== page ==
• Join over 1.2 million students every month
  • Accelerate your learning by 29%
  • Unlimited access from just £6.99 per month

Wilfred Owen aimed to convey the pity of war in his poetry. How effectively does he do this in Dulce et Decorum Est.?

Extracts from this document...


Wilfred Owen aimed to convey 'the pity of war' in his poetry. How effectively does he do this in 'Dulce et Decorum Est.'? Wilfred Owen was born on the 18th of March 1893 and died 4th November 1918, 1 week before World War 1 (WW1) ended. The poem was written in WW1 when Owen and his friend Sassoon saw the horrors of trench and gas warfare. Owen said that Sassoon was a great influence on him, for his profound effect on his poetic voice. Owen uses lots of description about what it was truly like to be in the war. In the poem he uses lots of imagery and visual sounds to develop his exploration of the pity of war. Owen also uses a differentiated vast choice of language, dramatic devices and irony in his poem. Owen likes to use lots of imagery to show the reader what he had to go through. In this imagery he uses both vivid and disturbing images, "Bent double" The use of the words 'Bent double' creates the picture of. This has the effect of the reader feeling empathy for what the soldiers were going through. ...read more.


This adds a pitiful sense of realism as they would actually drown. In the poem Owen makes use of using powerful language. In the third stanza when Owen describes about how a team mate is put onto a wagon, he doesn't just use 'placed' he uses 'Flung.' This has a huge impact as it describes that once they have been attacked by the gas, that they are careless and routine, like discarding the rubbish that one has no further use for.. Owen also uses in the first stanza that they 'cursed' their way through sludge. This has an impact on the reader as it describes that they have bad language and swearing all the way through their walks and battles. Also in the first stanza he uses 'trudge' this means they walked laboriously or wearily along or over. Instead of using 'trudge' Owen could of simply put 'walk' but putting walk wouldn't have the same effect as trudge. As trudge is more descriptive and imagative than 'walk' it describes that they had to walk for long period of time without stopping, and from trudge it gets the reader to imagine heavy footsteps underground in mud it helps to build the mood at the start of the poem before the drama of the attack. ...read more.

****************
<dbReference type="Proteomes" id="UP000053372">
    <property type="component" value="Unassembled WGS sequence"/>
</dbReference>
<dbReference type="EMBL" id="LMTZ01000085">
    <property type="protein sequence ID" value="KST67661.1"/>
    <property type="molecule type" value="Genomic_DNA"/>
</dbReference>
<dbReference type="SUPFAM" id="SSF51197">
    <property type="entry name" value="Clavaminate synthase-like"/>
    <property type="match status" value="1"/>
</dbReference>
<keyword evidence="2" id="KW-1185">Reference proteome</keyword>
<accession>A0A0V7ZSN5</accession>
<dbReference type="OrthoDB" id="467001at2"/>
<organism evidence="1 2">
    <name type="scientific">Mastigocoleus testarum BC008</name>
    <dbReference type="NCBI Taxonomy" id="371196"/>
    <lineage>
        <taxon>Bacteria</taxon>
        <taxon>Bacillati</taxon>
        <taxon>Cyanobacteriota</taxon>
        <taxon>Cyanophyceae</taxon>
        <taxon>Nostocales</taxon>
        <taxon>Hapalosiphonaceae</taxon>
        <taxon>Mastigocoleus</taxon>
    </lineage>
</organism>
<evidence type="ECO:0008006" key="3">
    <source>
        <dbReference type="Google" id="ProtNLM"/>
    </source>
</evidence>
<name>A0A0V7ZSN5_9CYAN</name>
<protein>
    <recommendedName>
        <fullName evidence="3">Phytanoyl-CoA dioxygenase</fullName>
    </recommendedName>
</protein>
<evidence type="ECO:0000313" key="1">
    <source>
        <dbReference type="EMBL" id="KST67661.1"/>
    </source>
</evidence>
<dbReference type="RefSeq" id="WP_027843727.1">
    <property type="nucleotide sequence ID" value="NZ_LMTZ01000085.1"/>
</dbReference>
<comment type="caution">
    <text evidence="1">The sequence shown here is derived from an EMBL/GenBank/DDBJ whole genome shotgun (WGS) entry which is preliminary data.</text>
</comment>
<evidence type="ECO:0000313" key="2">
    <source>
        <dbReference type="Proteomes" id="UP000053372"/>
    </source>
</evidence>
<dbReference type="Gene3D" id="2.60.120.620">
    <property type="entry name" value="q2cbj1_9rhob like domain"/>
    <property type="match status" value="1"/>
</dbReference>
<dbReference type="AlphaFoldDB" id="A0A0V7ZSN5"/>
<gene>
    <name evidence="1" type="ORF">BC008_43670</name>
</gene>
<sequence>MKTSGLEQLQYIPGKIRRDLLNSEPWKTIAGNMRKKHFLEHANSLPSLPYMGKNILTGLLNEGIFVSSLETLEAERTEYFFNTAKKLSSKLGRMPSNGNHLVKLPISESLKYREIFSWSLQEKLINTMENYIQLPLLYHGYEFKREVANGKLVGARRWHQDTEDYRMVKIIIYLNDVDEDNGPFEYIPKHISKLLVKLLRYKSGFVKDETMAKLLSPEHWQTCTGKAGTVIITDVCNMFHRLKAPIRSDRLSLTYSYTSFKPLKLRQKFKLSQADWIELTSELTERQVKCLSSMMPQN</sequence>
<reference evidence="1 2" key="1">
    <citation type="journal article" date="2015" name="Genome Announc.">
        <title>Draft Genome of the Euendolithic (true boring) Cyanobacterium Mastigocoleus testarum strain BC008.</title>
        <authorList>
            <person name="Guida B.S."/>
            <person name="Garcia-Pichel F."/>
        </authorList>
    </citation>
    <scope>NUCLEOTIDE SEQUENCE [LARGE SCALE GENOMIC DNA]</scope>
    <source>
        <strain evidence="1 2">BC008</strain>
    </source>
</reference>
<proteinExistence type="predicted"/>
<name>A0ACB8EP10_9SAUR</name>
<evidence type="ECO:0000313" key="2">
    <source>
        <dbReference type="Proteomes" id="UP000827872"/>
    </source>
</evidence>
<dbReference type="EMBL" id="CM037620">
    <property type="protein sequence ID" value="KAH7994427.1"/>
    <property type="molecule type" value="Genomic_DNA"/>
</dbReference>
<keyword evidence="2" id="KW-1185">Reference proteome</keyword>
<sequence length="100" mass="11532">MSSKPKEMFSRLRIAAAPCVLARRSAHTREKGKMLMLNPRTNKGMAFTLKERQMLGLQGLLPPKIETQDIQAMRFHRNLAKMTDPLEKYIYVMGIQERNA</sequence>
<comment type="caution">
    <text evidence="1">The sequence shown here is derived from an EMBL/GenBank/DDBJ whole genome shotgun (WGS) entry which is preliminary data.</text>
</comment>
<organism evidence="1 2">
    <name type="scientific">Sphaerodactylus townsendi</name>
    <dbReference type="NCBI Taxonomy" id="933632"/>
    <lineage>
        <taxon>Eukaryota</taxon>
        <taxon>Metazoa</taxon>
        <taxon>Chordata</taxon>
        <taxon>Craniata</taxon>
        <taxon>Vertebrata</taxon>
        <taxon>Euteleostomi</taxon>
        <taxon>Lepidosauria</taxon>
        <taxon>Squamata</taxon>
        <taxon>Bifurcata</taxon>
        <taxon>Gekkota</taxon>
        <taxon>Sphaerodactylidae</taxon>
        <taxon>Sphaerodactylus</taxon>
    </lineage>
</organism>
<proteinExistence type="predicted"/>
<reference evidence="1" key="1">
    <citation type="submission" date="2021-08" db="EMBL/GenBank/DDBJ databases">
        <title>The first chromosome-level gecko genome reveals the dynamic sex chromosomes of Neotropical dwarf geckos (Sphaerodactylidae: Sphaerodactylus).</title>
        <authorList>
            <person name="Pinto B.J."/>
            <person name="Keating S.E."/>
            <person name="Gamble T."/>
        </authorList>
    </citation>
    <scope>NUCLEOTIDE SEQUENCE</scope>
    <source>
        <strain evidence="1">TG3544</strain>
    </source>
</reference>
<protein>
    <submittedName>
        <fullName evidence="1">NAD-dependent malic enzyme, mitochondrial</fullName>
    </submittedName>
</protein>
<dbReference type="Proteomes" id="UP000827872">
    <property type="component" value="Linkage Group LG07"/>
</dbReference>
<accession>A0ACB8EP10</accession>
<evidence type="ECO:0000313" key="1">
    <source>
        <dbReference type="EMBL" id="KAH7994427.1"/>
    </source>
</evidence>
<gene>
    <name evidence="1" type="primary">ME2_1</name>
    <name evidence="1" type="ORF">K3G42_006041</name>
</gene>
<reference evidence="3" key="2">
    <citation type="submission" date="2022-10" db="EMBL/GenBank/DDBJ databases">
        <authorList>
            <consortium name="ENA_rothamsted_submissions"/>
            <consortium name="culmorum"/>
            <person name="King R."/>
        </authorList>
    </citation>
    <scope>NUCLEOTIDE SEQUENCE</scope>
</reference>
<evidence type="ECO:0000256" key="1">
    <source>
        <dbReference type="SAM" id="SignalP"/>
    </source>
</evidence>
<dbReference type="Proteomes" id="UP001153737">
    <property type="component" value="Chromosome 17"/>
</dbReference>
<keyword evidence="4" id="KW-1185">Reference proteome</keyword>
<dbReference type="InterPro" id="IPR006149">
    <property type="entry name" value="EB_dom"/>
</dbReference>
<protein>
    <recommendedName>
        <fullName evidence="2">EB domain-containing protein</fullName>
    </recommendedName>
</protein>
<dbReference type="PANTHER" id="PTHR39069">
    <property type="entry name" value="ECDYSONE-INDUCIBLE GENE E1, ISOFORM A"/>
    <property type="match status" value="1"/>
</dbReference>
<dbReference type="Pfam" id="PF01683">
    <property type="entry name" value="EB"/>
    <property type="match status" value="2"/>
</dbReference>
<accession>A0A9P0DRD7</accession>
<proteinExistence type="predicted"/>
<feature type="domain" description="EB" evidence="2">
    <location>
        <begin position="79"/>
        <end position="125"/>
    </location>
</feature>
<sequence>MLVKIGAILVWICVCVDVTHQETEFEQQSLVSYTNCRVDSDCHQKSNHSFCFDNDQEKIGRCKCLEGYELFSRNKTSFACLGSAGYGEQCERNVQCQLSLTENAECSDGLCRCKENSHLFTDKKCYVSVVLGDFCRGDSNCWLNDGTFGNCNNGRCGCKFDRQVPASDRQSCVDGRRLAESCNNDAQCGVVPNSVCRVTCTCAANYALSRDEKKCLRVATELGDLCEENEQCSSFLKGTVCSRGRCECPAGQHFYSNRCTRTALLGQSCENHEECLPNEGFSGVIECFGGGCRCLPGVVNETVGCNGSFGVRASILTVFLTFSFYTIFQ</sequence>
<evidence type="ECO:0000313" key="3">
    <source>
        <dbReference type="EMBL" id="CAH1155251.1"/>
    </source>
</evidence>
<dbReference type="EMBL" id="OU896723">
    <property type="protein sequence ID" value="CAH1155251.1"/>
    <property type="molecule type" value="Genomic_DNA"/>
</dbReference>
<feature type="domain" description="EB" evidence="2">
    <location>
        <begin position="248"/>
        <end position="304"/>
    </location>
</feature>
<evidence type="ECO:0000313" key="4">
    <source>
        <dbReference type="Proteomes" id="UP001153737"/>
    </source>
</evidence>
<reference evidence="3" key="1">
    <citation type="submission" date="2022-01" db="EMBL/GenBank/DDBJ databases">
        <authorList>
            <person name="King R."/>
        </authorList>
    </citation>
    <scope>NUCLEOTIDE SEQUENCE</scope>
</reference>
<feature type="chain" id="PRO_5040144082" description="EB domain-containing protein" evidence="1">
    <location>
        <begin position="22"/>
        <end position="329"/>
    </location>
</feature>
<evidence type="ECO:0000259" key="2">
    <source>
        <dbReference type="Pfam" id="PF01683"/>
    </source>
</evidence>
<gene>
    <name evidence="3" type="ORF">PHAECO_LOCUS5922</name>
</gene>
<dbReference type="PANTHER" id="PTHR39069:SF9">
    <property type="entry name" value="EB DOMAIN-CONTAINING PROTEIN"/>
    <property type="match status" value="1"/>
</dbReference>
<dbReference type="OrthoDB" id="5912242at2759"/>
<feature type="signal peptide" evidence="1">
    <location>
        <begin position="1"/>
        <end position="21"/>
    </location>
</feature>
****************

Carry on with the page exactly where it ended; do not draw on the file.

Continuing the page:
He makes the reader know how guilty and impotent he was by saying 'before my helpless sight.' This makes the reader see that he felt guilty for watching helplessly while his friend died. Also he also tells us that in the dream the man who died, 'plunges at him, guttering, choking and drowning.' This is describing to the reader how the men suffocated pulling at Owen and gasping for his last breathe, with Owen unable to do anything to help. Owen also makes an allusion to the Latin poet Horace as in the last line of the poem he says, 'Dulce et decorum est Pro patria mori' which means in English that 'it is a sweet and glorious thing to die for ones country. To conclude this poem I feel that Owen has made the reader want to read further by using imagery to grab the attention to make them feel for the war. I also feel that he has made reader feel attentive by using powerful language. I feel that Owen was able to put forward by the allusion at the end of what he really truly thought about the war. Owen captivates the reader's attention by the use dramatic devices. ?? ?? ?? ?? Jessica Ireland 11T English Essay ...read more.

The above preview is unformatted text

This student written piece of work is one of many that can be found in our GCSE Writing to Inform, Explain and Describe section.

Found what you're looking for?

  • Start learning 29% faster today
  • 150,000+ documents available
  • Just £6.99 a month

Not the one? Search for your essay title...
  • Join over 1.2 million students every month
  • Accelerate your learning by 29%
  • Unlimited access from just £6.99 per month
  • Over 160,000 pieces
    of student written work
  • Annotated by
    experienced teachers
  • Ideas and feedback to
    improve your own work